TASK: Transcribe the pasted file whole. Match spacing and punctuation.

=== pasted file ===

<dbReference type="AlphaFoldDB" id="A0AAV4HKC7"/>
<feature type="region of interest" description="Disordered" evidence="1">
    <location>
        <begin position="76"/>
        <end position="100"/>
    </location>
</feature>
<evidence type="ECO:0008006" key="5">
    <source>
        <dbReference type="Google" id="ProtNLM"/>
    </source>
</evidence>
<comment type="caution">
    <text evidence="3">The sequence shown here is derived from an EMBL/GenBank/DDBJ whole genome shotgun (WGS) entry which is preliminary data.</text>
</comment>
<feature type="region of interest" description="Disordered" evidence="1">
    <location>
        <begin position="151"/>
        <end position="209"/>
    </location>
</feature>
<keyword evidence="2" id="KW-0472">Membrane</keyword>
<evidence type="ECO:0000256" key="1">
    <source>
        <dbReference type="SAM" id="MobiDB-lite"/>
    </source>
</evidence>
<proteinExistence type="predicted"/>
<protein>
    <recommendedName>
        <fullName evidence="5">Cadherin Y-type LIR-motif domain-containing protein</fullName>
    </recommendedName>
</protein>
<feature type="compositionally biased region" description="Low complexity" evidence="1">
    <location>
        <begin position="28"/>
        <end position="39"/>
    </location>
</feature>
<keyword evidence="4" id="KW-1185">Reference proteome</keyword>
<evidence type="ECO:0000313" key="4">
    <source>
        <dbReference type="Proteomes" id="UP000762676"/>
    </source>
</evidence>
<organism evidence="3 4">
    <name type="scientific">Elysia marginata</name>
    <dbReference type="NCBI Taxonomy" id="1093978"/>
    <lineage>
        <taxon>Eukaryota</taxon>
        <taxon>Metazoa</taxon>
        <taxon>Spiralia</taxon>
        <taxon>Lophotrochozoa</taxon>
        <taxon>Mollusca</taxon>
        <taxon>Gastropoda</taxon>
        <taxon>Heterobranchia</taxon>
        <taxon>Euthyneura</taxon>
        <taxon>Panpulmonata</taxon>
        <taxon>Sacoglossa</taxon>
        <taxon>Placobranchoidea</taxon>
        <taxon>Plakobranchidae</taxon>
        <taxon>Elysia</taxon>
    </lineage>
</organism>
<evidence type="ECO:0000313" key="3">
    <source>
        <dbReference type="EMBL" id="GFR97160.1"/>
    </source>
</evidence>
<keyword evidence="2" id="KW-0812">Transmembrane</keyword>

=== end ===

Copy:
<dbReference type="AlphaFoldDB" id="A0AAV4HKC7"/>
<feature type="region of interest" description="Disordered" evidence="1">
    <location>
        <begin position="76"/>
        <end position="100"/>
    </location>
</feature>
<evidence type="ECO:0008006" key="5">
    <source>
        <dbReference type="Google" id="ProtNLM"/>
    </source>
</evidence>
<comment type="caution">
    <text evidence="3">The sequence shown here is derived from an EMBL/GenBank/DDBJ whole genome shotgun (WGS) entry which is preliminary data.</text>
</comment>
<feature type="region of interest" description="Disordered" evidence="1">
    <location>
        <begin position="151"/>
        <end position="209"/>
    </location>
</feature>
<keyword evidence="2" id="KW-0472">Membrane</keyword>
<evidence type="ECO:0000256" key="1">
    <source>
        <dbReference type="SAM" id="MobiDB-lite"/>
    </source>
</evidence>
<proteinExistence type="predicted"/>
<protein>
    <recommendedName>
        <fullName evidence="5">Cadherin Y-type LIR-motif domain-containing protein</fullName>
    </recommendedName>
</protein>
<feature type="compositionally biased region" description="Low complexity" evidence="1">
    <location>
        <begin position="28"/>
        <end position="39"/>
    </location>
</feature>
<keyword evidence="4" id="KW-1185">Reference proteome</keyword>
<evidence type="ECO:0000313" key="4">
    <source>
        <dbReference type="Proteomes" id="UP000762676"/>
    </source>
</evidence>
<organism evidence="3 4">
    <name type="scientific">Elysia marginata</name>
    <dbReference type="NCBI Taxonomy" id="1093978"/>
    <lineage>
        <taxon>Eukaryota</taxon>
        <taxon>Metazoa</taxon>
        <taxon>Spiralia</taxon>
        <taxon>Lophotrochozoa</taxon>
        <taxon>Mollusca</taxon>
        <taxon>Gastropoda</taxon>
        <taxon>Heterobranchia</taxon>
        <taxon>Euthyneura</taxon>
        <taxon>Panpulmonata</taxon>
        <taxon>Sacoglossa</taxon>
        <taxon>Placobranchoidea</taxon>
        <taxon>Plakobranchidae</taxon>
        <taxon>Elysia</taxon>
    </lineage>
</organism>
<evidence type="ECO:0000313" key="3">
    <source>
        <dbReference type="EMBL" id="GFR97160.1"/>
    </source>
</evidence>
<keyword evidence="2" id="KW-0812">Transmembrane</keyword>